Has growth or unexpected circumstances created a need for additional help in your organization’s accounting department? If so, knowing the dynamics between hiring employees versus independent contractors can be of great value. Understanding the basics will give you tools that can ultimately provide better cash flow management, better optimize workflow capabilities, and ultimately provide better quality. Accordingly, here are a few steps and suggestions to consider.
Most organizations typically have 3 options when growth and additional workload arrives.
For purposes of this discussion we focus on option 1 and 2 and assume existing staff are working near a maximum number of hours at maximum efficiency. Accordingly, the following should provide you with some basic steps and insights to consider during the hiring process.
Step 1: Estimate the organizations existing and future staffing needs
Most organizations hiring needs are necessitated by growth or employee turnover. In either event, you should do your best to estimate current workload as well as expected workload in 6 months and after 1 year. Looking past the first year can also be useful, but much of the hiring strategies applied to a single year can also be used for year 2 and beyond. The purpose of this step is to identify variations in staffing needs allowing you to develop contingency plans and make other arrangements with the present and future in mind.
Step 2: Determine availability of qualified personnel resources
Hiring through an employment or contracted structure both provide challenges to finding qualified personnel. Location, demographics, and job complexity play major roles in our hiring decisions. Hiring in a rural area versus a large city will produce far different results in finding qualified personnel. Depending on available options, the organization may even need to consider training programs to develop qualified workers. Just like employees, there are contractors that provide good high quality services and other that provide bad low quality service. Before you hire any contracted service provider, you need to assess their qualifications, including the firm’s reputation, experience, qualifications, and contract flexibility.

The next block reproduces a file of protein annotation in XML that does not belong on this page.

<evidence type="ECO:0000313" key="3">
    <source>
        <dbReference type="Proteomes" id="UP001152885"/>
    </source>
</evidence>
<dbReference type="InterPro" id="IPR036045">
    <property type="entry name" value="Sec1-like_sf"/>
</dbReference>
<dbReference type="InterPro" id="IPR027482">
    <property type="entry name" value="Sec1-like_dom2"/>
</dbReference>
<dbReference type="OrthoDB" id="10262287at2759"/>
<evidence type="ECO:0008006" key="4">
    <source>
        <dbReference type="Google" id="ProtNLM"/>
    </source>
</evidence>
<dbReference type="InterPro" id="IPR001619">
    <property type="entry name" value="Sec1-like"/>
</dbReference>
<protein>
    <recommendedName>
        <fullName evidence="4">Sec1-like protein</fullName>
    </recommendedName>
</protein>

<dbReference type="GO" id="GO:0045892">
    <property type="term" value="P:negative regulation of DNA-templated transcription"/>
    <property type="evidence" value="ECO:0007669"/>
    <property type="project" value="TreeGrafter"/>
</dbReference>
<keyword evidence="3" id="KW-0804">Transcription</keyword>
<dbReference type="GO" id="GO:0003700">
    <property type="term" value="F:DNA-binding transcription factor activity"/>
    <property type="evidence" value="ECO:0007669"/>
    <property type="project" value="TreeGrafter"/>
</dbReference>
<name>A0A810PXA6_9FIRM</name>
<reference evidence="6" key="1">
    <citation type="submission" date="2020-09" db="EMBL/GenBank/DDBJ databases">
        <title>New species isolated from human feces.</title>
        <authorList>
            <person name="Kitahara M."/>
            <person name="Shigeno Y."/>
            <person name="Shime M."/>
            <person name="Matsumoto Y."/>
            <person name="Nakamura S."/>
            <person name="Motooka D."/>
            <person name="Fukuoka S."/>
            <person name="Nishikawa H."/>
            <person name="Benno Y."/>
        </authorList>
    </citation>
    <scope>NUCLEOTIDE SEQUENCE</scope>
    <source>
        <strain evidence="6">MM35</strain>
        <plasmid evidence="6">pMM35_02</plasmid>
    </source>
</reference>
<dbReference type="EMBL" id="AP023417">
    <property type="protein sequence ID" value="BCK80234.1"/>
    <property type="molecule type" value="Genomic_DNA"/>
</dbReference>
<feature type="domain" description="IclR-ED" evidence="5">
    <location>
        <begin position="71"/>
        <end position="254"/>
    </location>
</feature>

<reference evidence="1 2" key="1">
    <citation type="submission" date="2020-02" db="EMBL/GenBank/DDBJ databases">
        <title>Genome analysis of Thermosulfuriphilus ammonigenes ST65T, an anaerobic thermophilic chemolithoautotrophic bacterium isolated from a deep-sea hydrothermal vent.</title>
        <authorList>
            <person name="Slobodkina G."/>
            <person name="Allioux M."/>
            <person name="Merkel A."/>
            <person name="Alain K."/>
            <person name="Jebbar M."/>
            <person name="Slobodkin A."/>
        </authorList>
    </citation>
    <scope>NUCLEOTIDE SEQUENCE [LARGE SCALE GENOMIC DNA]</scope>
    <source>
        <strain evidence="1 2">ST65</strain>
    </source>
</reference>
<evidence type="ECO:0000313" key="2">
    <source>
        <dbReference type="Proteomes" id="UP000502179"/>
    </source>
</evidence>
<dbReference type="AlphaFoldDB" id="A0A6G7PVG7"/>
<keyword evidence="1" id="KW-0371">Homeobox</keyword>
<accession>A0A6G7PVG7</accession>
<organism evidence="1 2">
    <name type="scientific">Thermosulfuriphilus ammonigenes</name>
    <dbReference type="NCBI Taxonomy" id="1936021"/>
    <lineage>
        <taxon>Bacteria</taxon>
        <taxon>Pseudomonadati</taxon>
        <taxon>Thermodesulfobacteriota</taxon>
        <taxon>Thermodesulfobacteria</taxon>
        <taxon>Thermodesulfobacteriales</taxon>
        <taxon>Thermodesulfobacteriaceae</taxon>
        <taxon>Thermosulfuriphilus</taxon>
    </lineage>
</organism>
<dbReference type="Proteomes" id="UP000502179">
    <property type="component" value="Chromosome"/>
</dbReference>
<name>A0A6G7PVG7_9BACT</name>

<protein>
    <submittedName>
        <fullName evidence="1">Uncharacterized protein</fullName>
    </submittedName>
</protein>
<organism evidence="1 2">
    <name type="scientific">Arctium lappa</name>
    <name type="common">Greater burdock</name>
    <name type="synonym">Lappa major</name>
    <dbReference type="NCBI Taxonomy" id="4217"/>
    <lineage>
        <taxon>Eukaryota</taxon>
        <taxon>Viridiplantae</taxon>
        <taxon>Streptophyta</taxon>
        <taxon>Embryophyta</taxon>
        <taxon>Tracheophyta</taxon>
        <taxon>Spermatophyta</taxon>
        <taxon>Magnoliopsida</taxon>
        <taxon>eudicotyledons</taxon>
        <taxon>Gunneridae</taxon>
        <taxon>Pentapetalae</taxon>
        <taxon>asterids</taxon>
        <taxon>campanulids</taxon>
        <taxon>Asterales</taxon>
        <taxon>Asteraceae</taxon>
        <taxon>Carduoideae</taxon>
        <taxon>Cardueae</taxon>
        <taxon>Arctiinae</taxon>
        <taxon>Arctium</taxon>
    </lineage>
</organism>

Once you have a good estimate for service hours needed and availability of personnel resources, you should consider the advantages and disadvantages of hiring an employee vs. a contracted service provider.
Contracted Services Considerations:
When contacting services you can usually design the agreement so that services are provided based on needs and workflow. For example, you may need 10 hours of services in one week and 40 or more the following week. With this type of agreement, you can create flexibility as it relates to growth capabilities and cash-flow management. In contrast, an employee setup usually requires the employer to commit a specific number of hours per week, regardless of workflow.